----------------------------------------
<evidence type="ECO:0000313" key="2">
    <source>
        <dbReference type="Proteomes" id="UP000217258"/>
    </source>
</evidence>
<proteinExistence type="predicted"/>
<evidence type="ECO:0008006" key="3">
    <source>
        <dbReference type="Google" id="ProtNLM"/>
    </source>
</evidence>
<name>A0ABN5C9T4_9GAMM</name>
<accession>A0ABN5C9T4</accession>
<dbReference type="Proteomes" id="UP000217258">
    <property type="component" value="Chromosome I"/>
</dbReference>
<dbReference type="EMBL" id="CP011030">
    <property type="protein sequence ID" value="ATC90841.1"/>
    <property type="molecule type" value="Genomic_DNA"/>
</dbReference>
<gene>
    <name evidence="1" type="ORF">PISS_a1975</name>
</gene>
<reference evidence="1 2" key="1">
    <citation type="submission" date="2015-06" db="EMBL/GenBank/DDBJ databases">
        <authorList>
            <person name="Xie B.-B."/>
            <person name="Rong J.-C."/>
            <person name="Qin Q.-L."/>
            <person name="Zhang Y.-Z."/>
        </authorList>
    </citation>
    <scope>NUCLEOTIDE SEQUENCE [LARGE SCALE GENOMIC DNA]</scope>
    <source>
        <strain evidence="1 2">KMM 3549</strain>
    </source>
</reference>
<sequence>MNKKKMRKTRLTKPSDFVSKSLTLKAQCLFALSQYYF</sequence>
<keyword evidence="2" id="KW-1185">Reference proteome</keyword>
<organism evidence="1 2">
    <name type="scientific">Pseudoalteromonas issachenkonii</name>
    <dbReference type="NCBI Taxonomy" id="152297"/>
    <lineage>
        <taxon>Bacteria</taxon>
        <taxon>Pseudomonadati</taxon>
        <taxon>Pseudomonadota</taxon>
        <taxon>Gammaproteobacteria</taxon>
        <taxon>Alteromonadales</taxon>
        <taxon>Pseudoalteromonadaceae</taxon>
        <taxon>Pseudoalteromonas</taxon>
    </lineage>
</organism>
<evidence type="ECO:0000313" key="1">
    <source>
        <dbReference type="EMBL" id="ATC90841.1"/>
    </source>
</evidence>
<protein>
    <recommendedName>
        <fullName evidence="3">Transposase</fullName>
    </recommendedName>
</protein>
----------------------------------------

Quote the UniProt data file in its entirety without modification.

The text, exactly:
<evidence type="ECO:0000313" key="2">
    <source>
        <dbReference type="Proteomes" id="UP000217258"/>
    </source>
</evidence>
<proteinExistence type="predicted"/>
<evidence type="ECO:0008006" key="3">
    <source>
        <dbReference type="Google" id="ProtNLM"/>
    </source>
</evidence>
<name>A0ABN5C9T4_9GAMM</name>
<accession>A0ABN5C9T4</accession>
<dbReference type="Proteomes" id="UP000217258">
    <property type="component" value="Chromosome I"/>
</dbReference>
<dbReference type="EMBL" id="CP011030">
    <property type="protein sequence ID" value="ATC90841.1"/>
    <property type="molecule type" value="Genomic_DNA"/>
</dbReference>
<gene>
    <name evidence="1" type="ORF">PISS_a1975</name>
</gene>
<reference evidence="1 2" key="1">
    <citation type="submission" date="2015-06" db="EMBL/GenBank/DDBJ databases">
        <authorList>
            <person name="Xie B.-B."/>
            <person name="Rong J.-C."/>
            <person name="Qin Q.-L."/>
            <person name="Zhang Y.-Z."/>
        </authorList>
    </citation>
    <scope>NUCLEOTIDE SEQUENCE [LARGE SCALE GENOMIC DNA]</scope>
    <source>
        <strain evidence="1 2">KMM 3549</strain>
    </source>
</reference>
<sequence>MNKKKMRKTRLTKPSDFVSKSLTLKAQCLFALSQYYF</sequence>
<keyword evidence="2" id="KW-1185">Reference proteome</keyword>
<organism evidence="1 2">
    <name type="scientific">Pseudoalteromonas issachenkonii</name>
    <dbReference type="NCBI Taxonomy" id="152297"/>
    <lineage>
        <taxon>Bacteria</taxon>
        <taxon>Pseudomonadati</taxon>
        <taxon>Pseudomonadota</taxon>
        <taxon>Gammaproteobacteria</taxon>
        <taxon>Alteromonadales</taxon>
        <taxon>Pseudoalteromonadaceae</taxon>
        <taxon>Pseudoalteromonas</taxon>
    </lineage>
</organism>
<evidence type="ECO:0000313" key="1">
    <source>
        <dbReference type="EMBL" id="ATC90841.1"/>
    </source>
</evidence>
<protein>
    <recommendedName>
        <fullName evidence="3">Transposase</fullName>
    </recommendedName>
</protein>